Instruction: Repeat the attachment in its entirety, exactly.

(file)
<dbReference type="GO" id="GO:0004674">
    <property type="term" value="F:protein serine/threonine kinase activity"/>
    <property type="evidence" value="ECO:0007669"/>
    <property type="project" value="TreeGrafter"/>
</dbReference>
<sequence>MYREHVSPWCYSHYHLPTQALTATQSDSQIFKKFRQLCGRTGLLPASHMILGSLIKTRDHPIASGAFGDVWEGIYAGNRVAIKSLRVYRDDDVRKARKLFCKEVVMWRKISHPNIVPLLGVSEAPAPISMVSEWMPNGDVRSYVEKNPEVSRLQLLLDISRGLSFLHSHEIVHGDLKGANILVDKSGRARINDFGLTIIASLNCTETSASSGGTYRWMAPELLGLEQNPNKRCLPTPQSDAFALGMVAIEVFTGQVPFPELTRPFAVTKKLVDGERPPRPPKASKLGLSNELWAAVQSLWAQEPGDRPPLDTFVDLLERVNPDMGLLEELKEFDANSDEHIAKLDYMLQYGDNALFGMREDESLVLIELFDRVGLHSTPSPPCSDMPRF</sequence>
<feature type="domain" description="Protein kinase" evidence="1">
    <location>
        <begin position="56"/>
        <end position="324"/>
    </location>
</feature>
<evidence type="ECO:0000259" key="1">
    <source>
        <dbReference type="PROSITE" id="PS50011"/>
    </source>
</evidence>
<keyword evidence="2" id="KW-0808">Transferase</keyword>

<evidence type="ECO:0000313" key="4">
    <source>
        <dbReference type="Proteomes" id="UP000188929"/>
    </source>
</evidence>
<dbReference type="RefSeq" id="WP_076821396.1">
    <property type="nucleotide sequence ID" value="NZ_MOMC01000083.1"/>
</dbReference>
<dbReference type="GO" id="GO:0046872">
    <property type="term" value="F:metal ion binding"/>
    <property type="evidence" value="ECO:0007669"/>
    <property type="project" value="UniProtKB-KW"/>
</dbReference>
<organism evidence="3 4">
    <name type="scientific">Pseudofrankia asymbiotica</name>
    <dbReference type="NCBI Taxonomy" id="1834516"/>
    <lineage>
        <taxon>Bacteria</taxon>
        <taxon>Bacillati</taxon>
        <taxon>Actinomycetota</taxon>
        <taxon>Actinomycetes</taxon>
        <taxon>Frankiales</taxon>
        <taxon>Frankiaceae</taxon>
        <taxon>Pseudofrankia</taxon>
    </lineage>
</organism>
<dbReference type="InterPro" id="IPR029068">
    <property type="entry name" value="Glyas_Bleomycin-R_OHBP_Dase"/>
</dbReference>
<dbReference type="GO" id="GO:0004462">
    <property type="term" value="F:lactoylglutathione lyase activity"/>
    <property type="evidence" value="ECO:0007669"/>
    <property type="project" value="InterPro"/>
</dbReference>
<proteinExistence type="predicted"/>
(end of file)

<dbReference type="GO" id="GO:0004674">
    <property type="term" value="F:protein serine/threonine kinase activity"/>
    <property type="evidence" value="ECO:0007669"/>
    <property type="project" value="TreeGrafter"/>
</dbReference>
<sequence>MYREHVSPWCYSHYHLPTQALTATQSDSQIFKKFRQLCGRTGLLPASHMILGSLIKTRDHPIASGAFGDVWEGIYAGNRVAIKSLRVYRDDDVRKARKLFCKEVVMWRKISHPNIVPLLGVSEAPAPISMVSEWMPNGDVRSYVEKNPEVSRLQLLLDISRGLSFLHSHEIVHGDLKGANILVDKSGRARINDFGLTIIASLNCTETSASSGGTYRWMAPELLGLEQNPNKRCLPTPQSDAFALGMVAIEVFTGQVPFPELTRPFAVTKKLVDGERPPRPPKASKLGLSNELWAAVQSLWAQEPGDRPPLDTFVDLLERVNPDMGLLEELKEFDANSDEHIAKLDYMLQYGDNALFGMREDESLVLIELFDRVGLHSTPSPPCSDMPRF</sequence>
<feature type="domain" description="Protein kinase" evidence="1">
    <location>
        <begin position="56"/>
        <end position="324"/>
    </location>
</feature>
<evidence type="ECO:0000259" key="1">
    <source>
        <dbReference type="PROSITE" id="PS50011"/>
    </source>
</evidence>
<keyword evidence="2" id="KW-0808">Transferase</keyword>

<evidence type="ECO:0000313" key="4">
    <source>
        <dbReference type="Proteomes" id="UP000188929"/>
    </source>
</evidence>
<dbReference type="RefSeq" id="WP_076821396.1">
    <property type="nucleotide sequence ID" value="NZ_MOMC01000083.1"/>
</dbReference>
<dbReference type="GO" id="GO:0046872">
    <property type="term" value="F:metal ion binding"/>
    <property type="evidence" value="ECO:0007669"/>
    <property type="project" value="UniProtKB-KW"/>
</dbReference>
<organism evidence="3 4">
    <name type="scientific">Pseudofrankia asymbiotica</name>
    <dbReference type="NCBI Taxonomy" id="1834516"/>
    <lineage>
        <taxon>Bacteria</taxon>
        <taxon>Bacillati</taxon>
        <taxon>Actinomycetota</taxon>
        <taxon>Actinomycetes</taxon>
        <taxon>Frankiales</taxon>
        <taxon>Frankiaceae</taxon>
        <taxon>Pseudofrankia</taxon>
    </lineage>
</organism>
<dbReference type="InterPro" id="IPR029068">
    <property type="entry name" value="Glyas_Bleomycin-R_OHBP_Dase"/>
</dbReference>
<dbReference type="GO" id="GO:0004462">
    <property type="term" value="F:lactoylglutathione lyase activity"/>
    <property type="evidence" value="ECO:0007669"/>
    <property type="project" value="InterPro"/>
</dbReference>
<proteinExistence type="predicted"/>